There’s a kind of tension you get in a place where a fight’s about to start, and everyone knows it; and if the fight isn’t going to happen after all, and everyone knows it, the moment when the tension lets go lands like a punch in the stomach. I know I swayed, and I’m pretty sure most of the others did, too. Berry didn’t, though. He glanced at me, at Thu, and at Tashel Ban, and then said, “I wonder how hard would it be to figure out whether there’s anything later than that paper on the computer.”
Tashel Ban thought about that for a moment. “I could probably do it now. We’ve found enough files with dates that it should be possible to figure out the raw code, and search.”
“That might be a good idea,” said Berry then. “I’ve been thinking, and it seems to me that we have to do two things before we can let other people know about any of this.”
We were all looking at him then. “First,” he went on, “is finding out if the Cetans have sent us anything that might hurt Mam Gaia, or humanity, or Meriga or the other nations. Second is finding out why the people here—” He glanced sideways at Anna, who was watching him with no expression on her face at all. “—why they died. We could do both by finding what information they left that’s later than this.”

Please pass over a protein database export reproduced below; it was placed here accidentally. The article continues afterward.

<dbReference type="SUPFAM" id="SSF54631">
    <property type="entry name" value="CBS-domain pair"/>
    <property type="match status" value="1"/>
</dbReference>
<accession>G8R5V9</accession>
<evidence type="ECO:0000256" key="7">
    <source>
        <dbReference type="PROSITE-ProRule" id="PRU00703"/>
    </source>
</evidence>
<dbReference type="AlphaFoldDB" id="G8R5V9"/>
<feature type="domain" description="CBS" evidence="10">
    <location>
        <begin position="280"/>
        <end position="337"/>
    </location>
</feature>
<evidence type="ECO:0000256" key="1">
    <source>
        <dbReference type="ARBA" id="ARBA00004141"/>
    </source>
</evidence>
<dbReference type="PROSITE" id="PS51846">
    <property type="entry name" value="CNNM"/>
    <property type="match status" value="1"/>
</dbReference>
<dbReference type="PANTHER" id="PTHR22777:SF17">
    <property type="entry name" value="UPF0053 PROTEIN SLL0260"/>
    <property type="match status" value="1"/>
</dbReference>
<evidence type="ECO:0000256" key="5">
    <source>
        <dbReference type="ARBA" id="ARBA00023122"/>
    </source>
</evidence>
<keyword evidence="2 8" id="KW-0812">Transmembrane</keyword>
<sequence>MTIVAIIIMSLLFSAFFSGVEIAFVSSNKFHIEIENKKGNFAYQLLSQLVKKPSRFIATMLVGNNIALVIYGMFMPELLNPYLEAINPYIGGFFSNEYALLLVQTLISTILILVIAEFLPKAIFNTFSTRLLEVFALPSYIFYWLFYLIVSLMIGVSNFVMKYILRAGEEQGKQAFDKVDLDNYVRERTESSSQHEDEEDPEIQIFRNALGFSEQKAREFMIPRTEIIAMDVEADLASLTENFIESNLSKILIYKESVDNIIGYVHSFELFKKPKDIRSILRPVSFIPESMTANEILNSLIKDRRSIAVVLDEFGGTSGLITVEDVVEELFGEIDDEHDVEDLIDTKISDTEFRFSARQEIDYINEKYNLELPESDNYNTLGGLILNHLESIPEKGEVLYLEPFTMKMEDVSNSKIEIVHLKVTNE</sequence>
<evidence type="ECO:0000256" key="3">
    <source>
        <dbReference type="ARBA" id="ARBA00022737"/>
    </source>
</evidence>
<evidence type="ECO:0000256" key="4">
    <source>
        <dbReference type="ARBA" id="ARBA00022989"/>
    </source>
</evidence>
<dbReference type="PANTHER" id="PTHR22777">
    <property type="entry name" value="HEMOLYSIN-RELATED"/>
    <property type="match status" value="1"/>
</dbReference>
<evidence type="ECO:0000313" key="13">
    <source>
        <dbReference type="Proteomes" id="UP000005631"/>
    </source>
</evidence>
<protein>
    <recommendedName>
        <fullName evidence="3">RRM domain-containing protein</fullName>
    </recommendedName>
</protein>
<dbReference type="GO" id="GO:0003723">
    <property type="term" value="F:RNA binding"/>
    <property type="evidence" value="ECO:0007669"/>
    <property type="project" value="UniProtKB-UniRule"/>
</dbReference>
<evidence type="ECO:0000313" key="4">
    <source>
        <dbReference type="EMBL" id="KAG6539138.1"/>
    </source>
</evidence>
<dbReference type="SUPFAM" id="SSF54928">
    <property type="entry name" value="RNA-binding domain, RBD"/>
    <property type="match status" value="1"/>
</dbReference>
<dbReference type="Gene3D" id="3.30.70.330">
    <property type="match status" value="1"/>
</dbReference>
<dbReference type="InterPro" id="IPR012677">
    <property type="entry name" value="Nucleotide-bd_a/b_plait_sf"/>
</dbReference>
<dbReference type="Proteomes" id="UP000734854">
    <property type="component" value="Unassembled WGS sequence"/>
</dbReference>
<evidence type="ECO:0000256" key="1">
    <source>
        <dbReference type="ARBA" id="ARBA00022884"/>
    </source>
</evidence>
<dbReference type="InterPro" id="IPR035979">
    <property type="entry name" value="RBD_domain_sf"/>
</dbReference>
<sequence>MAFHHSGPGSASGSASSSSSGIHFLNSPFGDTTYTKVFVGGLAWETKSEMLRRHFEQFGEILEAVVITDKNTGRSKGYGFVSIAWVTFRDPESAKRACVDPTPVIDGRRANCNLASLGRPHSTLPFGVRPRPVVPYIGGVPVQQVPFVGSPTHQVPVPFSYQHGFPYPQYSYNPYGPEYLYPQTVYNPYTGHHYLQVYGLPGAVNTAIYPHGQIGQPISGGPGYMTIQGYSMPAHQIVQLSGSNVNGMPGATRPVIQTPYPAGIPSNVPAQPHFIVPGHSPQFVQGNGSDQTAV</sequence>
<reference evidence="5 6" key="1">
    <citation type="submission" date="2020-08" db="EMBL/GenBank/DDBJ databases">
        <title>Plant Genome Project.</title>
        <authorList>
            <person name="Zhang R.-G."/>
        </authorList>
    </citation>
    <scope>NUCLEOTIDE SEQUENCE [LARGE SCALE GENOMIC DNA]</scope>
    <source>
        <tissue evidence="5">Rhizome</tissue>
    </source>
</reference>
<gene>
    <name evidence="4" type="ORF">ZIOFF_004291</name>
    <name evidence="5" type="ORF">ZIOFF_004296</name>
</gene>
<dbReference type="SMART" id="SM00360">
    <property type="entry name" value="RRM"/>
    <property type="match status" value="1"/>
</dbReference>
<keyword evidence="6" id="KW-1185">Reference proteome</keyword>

“True,” said Tashel Ban.
“There’s another factor,” Eleen said then. “The radio.”
“Also true,” said Tashel Ban, as though the two of them had talked about it before, which no doubt they had. He turned back to Thu. “Before we make a decision about making all this public, we also need to know what’s happening in Meriga. If war’s broken out—well, then things are going to be rather more difficult.” He gestured, palms up. “So I’d like to propose that we assemble the radio receiver. Just the receiver, to listen; we can leave the transmitter for later.”
That was another part of the agreement I mentioned a while back, the one I got Thu and Tashel Ban to settle on before we left Cansiddi. Tashel Ban brought his own radio gear with him when he came to join us in Sanloo, a transmitter and a receiver, both of them with the tubes taken out and packed in wool to keep them from breaking on the road. They stayed that way after we arrived, because we’d agreed that no word of what we found, if we found anything, was to go out until we all agreed on what to say.